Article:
Overdrawing your checking account for too long will result in excessive fees. The bank will most likely send your account to a collection agency. This will negatively impact your credit report and your ChexSystems report (banking report).

Your ChexSystems report shows bounced checks, overdrafts, and other bank transactions related to your banking habits. This makes it much harder to open a new bank account in the future.

Your credit report shows how you use your credit, but it also includes collection accounts. If the bank sells your account to a collection agency, it hurts you in two ways. You may not be able to get a bank account, and future creditors may not approve your applications either.

4. Get a Copy Of Your ChexSystems Report

If your bank wouldn’t give you a reason why they closed your account, pull your ChexSystems report. Everyone gets one free report annually, so take advantage of that and find out what happened.

You’ll see what banks have said about you and what information they shared with others on this report. If you find any information that is unfair or inaccurate, you are entitled to dispute it.

You can dispute items on your report by writing ChexSystems a letter. By doing so, you may be able to get the negative item removed. This would allow you to get out of their system and have more options for opening a new bank account.

5. Evaluate Your Options For A New Account

With your account closed, you may wonder what’s next. If a bank closed your account, is it impossible to get another account?

It depends.

Why was your account closed? Asking a bank representative or pulling your ChexSystems report should tell you why. If it’s something like excessive overdrafts, bounced checks, or other abuse, you may have difficulties opening a new bank account.

If the bank closed your account because they changed their guidelines or their structure, you might not have trouble.

If you’ve had past banking issues, there are plenty of online banks and credit unions that offer second chance checking accounts. You may have fewer privileges or pay more fees with these accounts. However, they give you a chance to establish better banking habits so you can open a regular account in the future. You can also look into banks that don’t use ChexSystems.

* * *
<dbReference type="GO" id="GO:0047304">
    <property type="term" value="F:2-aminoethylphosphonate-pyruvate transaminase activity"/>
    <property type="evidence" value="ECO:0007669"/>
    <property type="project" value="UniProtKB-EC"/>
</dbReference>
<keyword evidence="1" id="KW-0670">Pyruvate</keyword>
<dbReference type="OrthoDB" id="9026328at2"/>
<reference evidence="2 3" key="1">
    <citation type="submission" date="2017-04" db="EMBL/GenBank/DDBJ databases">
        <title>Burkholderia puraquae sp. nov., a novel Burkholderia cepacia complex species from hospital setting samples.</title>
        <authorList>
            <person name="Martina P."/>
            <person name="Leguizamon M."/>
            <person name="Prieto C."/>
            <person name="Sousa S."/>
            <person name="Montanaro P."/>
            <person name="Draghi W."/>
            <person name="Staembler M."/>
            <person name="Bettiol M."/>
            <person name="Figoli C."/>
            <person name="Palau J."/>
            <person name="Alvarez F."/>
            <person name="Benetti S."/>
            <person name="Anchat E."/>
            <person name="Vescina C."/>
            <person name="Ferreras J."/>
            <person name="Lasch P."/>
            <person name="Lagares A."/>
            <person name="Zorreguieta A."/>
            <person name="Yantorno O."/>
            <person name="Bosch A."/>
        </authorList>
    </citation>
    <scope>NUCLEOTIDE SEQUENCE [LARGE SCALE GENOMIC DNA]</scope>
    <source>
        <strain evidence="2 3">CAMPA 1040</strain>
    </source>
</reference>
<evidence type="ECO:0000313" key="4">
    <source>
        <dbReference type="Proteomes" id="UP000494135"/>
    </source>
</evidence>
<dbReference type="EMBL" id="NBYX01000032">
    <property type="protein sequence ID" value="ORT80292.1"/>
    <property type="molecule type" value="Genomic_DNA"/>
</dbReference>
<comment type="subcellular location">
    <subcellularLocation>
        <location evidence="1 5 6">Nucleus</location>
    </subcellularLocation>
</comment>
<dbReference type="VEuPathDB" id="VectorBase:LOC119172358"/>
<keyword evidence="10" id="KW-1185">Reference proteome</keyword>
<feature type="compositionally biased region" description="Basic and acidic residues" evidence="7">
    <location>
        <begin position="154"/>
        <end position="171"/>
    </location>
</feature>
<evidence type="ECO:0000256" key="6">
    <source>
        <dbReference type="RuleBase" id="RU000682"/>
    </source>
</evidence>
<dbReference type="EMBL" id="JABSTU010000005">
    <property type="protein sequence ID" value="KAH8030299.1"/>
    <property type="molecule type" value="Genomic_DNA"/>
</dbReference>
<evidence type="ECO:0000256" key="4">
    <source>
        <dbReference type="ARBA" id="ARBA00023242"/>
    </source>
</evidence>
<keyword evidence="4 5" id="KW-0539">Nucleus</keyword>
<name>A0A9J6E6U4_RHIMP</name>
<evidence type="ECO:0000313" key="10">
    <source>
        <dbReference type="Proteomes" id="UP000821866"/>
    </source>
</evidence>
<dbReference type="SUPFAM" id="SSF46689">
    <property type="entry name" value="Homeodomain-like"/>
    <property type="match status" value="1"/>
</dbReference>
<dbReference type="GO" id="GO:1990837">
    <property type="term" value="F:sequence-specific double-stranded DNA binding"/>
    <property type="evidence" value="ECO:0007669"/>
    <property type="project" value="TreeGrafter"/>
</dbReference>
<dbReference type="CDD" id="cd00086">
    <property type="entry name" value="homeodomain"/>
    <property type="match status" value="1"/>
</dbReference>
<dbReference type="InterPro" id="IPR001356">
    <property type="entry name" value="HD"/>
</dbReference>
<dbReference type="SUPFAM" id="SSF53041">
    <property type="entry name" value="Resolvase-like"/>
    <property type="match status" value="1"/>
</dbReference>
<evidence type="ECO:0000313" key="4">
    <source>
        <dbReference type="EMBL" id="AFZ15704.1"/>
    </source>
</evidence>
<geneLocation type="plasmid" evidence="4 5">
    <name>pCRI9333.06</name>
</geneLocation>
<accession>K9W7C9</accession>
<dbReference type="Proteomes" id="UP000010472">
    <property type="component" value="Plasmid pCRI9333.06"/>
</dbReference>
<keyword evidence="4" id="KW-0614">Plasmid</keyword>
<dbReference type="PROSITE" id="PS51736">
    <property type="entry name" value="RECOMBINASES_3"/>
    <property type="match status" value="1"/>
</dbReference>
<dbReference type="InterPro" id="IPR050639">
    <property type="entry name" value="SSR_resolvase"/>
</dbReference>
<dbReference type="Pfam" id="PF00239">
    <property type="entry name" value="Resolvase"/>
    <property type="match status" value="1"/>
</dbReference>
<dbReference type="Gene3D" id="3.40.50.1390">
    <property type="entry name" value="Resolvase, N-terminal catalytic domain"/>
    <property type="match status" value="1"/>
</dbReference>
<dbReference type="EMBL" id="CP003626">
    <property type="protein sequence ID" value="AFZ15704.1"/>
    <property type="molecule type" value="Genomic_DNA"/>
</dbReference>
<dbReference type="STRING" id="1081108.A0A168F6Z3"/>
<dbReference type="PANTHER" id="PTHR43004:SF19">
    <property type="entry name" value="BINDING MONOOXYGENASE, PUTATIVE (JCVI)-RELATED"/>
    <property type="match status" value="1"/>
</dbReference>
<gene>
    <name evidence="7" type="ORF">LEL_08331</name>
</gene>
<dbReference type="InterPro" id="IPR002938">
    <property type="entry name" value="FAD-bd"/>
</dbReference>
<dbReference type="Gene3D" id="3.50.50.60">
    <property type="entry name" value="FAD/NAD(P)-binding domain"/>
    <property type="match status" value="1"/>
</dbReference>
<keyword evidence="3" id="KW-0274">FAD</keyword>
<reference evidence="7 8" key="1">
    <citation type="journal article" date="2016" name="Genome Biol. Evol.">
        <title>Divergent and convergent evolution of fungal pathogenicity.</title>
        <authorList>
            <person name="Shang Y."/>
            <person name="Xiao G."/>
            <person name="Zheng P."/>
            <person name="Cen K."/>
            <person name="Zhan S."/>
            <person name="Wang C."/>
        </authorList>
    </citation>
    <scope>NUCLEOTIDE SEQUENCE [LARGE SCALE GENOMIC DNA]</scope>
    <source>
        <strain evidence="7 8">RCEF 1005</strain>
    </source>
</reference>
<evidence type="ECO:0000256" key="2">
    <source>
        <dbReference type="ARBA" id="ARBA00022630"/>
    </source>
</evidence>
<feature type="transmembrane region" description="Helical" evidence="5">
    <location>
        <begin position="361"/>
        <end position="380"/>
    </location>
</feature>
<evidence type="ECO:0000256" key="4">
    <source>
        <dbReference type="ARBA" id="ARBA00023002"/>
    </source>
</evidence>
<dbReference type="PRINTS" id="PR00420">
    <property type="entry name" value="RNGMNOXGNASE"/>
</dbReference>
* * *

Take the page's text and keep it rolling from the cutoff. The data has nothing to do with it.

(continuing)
Ways To Prevent A Bank From Closing Your Account

A closed bank account remains visible on your ChexSystems report for up to five years.

Sometimes, it’s difficult to prevent a bank from closing your account. However, you can reduce the risk with a few simple steps.

Here’s how.

Don’t Bounce Checks Or Overdraft

Banks aren’t in the business of covering overdrafts and bounced checks. They are in for profits. Try keeping your spending within what you have, and you won’t risk getting your account closed. Show responsible use of your account, and you don’t have anything to worry about.

Follow The Rules

All bank accounts have rules. Follow them. Don’t make more withdrawals than is allowed for the month. Keep the minimum required balance, and follow any other bank rules. If you follow the rules, the bank doesn’t have a reason to cancel your account.

Pay Your Fees

Always pay your fees. If you accidentally overdraft or bounce a check, make it right immediately. Don’t wait. The longer you wait, the more fees accumulate, and the more likely the bank is to close your account.

If you keep a negative balance, banks have no reason to keep your account open. They are likely to close it and report you to ChexSystems and the credit bureaus.

Final Thoughts

A closed bank account can haunt you for a long. Even a minor offense can take on a greater significance if it’s not approached thoughtfully. Credit reports and credit scores play a big role in your ability to borrow money affordably. Insurance companies, landlords, and even potential employers often consult them as well.

However, if your bank account is closed, it’s not the end of the world. Despite the bank’s decision, there are still steps you can take.

If you have a closed bank account, make sure it’s for a reason that won’t hurt you in the future. If you have outstanding fees, or you abused your account, find ways to make it right.

Meanwhile, have a look at some bank accounts for bad credit. You may even want to consider using a prepaid card until more time passes between your closed account and an application for a new one.

Samantha Hawrylack
Meet the author

Samantha Hawrylack is a personal finance expert with a passion for writing and SEO who has been featured in publications like Grow, MSN, CNBC, Clever Girl Finance, Credit Donkey, and more. She writes about various personal finance topics including credit, loans, real estate, investing, and more.